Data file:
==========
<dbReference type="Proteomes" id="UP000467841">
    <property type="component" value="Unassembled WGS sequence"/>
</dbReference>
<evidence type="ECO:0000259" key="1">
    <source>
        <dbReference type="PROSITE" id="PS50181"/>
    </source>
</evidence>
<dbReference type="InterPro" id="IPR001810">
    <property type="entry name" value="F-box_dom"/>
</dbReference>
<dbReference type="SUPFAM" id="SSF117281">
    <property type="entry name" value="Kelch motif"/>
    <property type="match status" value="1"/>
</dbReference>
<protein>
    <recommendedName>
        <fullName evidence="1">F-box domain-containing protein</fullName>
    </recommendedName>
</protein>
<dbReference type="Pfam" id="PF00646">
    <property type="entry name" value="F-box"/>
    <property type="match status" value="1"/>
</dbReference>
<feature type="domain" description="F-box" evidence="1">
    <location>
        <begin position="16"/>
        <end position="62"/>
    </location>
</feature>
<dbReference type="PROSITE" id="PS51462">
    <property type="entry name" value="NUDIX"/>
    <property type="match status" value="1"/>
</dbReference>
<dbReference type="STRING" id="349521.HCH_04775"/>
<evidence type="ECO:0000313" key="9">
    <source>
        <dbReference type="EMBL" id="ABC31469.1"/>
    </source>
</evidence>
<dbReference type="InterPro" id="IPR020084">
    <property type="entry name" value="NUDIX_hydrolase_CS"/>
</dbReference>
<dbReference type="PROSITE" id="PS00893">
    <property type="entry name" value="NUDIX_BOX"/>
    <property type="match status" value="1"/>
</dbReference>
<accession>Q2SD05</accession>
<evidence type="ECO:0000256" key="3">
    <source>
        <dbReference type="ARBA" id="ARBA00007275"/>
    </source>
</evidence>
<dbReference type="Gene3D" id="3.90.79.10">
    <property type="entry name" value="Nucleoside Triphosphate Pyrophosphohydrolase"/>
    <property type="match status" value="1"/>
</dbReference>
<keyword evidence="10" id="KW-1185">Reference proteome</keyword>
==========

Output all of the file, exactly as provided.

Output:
<dbReference type="Proteomes" id="UP000467841">
    <property type="component" value="Unassembled WGS sequence"/>
</dbReference>
<evidence type="ECO:0000259" key="1">
    <source>
        <dbReference type="PROSITE" id="PS50181"/>
    </source>
</evidence>
<dbReference type="InterPro" id="IPR001810">
    <property type="entry name" value="F-box_dom"/>
</dbReference>
<dbReference type="SUPFAM" id="SSF117281">
    <property type="entry name" value="Kelch motif"/>
    <property type="match status" value="1"/>
</dbReference>
<protein>
    <recommendedName>
        <fullName evidence="1">F-box domain-containing protein</fullName>
    </recommendedName>
</protein>
<dbReference type="Pfam" id="PF00646">
    <property type="entry name" value="F-box"/>
    <property type="match status" value="1"/>
</dbReference>
<feature type="domain" description="F-box" evidence="1">
    <location>
        <begin position="16"/>
        <end position="62"/>
    </location>
</feature>
<dbReference type="PROSITE" id="PS51462">
    <property type="entry name" value="NUDIX"/>
    <property type="match status" value="1"/>
</dbReference>
<dbReference type="STRING" id="349521.HCH_04775"/>
<evidence type="ECO:0000313" key="9">
    <source>
        <dbReference type="EMBL" id="ABC31469.1"/>
    </source>
</evidence>
<dbReference type="InterPro" id="IPR020084">
    <property type="entry name" value="NUDIX_hydrolase_CS"/>
</dbReference>
<dbReference type="PROSITE" id="PS00893">
    <property type="entry name" value="NUDIX_BOX"/>
    <property type="match status" value="1"/>
</dbReference>
<accession>Q2SD05</accession>
<evidence type="ECO:0000256" key="3">
    <source>
        <dbReference type="ARBA" id="ARBA00007275"/>
    </source>
</evidence>
<dbReference type="Gene3D" id="3.90.79.10">
    <property type="entry name" value="Nucleoside Triphosphate Pyrophosphohydrolase"/>
    <property type="match status" value="1"/>
</dbReference>
<keyword evidence="10" id="KW-1185">Reference proteome</keyword>